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From the epicenter of scandal: Daily Orange editors report on Syracuse situation

Managing Editor Amrita Mainthia, Editor in Chief Dara McBride and News Editor Meghin Delaney have been spending plenty of time in-house at The Daily Orange offices in the wake of the Bernie Fine scandal.

Managing Editor Amrita Mainthia, Editor in Chief Dara McBride and News Editor Meghin Delaney have been spending plenty of time in-house at The Daily Orange offices in the wake of the Bernie Fine scandal. Photo by Amanda Seef.

— The staff returned from fall break to put out a special edition of the paper, without advertisements. The eight-page spread was printed just hours after the university terminated Fine. The bold, large print headline “Fine Fired,” showed the severity of the situation on campus.

“The paper kind of became a way for students to catch up on what they had missed,” McBride said. “The paper became even more timely for the students.”

Jim Romenesko, a world-renowned journalism blogger and expert, wrote about the special edition of The Daily Orange on his web page.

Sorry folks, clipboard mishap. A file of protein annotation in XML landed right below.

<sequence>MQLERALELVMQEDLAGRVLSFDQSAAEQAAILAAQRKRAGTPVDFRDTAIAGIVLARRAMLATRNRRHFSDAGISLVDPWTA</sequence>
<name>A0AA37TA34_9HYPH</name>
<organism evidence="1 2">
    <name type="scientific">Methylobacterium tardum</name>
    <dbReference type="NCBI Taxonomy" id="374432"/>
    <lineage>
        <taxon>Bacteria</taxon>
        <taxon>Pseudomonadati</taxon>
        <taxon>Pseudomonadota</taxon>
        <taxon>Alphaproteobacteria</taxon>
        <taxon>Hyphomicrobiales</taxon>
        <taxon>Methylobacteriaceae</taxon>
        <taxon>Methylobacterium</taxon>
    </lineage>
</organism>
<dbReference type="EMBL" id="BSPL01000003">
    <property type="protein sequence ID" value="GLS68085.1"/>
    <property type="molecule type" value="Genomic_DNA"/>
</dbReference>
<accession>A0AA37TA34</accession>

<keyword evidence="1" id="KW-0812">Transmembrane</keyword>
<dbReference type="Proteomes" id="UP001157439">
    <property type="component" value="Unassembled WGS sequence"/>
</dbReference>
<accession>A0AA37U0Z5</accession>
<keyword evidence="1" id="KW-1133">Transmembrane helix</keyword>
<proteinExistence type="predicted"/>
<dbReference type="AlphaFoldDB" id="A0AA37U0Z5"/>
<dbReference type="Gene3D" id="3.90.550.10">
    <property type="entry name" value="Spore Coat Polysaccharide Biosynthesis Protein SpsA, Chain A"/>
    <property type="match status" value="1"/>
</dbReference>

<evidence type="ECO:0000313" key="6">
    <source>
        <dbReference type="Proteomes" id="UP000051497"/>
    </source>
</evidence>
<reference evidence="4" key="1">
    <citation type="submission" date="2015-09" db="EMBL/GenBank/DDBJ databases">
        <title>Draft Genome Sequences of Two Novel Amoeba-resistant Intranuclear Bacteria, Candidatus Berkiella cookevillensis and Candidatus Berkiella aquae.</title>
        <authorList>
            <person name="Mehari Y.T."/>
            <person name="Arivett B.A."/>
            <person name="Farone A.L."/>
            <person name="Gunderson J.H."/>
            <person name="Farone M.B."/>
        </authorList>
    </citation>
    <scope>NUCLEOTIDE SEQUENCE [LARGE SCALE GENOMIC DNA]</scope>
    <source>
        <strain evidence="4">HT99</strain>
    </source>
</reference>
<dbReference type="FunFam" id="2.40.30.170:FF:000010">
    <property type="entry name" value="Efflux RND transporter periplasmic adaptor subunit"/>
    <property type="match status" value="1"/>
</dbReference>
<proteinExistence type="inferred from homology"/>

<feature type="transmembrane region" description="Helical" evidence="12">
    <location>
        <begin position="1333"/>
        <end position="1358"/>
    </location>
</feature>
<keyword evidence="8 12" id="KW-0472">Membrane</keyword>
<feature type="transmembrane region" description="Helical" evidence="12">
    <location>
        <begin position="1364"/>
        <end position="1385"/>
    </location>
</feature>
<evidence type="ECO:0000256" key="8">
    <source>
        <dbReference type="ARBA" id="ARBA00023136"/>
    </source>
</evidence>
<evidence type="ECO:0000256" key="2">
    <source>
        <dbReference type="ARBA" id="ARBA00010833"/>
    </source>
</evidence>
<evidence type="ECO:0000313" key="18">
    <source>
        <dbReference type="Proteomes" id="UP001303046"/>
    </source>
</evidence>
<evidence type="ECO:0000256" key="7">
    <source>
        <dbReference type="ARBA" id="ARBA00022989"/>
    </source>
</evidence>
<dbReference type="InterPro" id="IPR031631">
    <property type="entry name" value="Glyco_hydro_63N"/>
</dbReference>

The paper’s continuing coverage of the case has strengthened relationships between sports and news, two sections that often remain separate.

A lot of people couldn’t believe it was happening, and they couldn’t believe it was happening to Bernie Fine at Syracuse.

— Dara McBride, editor in chief

“It’s become more of a collaboration,” Delaney said. “At first, it was like, ‘Whose jurisdiction does this fall under?’ But it’s different, because it’s news that deals with sports.”

The ensuing weeks have been a lesson in journalism, and finding a balance between school work and reporting.

“Right now, we’re competing with ESPN, CNN and the Post-Standard,” Delaney said. “It’s difficult to compete with them because they have all day, and we’re still students. It’s daunting and it’s nerve-wracking because when something happens in 20 minutes, we’re still going to cover it, but we’re students going to class, and finals week is coming. I have that feeling of unpreparedness [for finals week], but it’s diminished by knowing it’s a national story and people reading the DO now aren’t just people in the SU community.”

“But I think we’re putting up a good fight,” Mainthia added.

When print isn’t the fastest method, or feasible, the editors have been using the web site to keep the community up-to-date. Their web site traffic has exploded and their social media presence has increased significantly since the news broke. DailyOrange.com had one of the highest number of hits in the 24 hours following ESPN’s story — 17,203.

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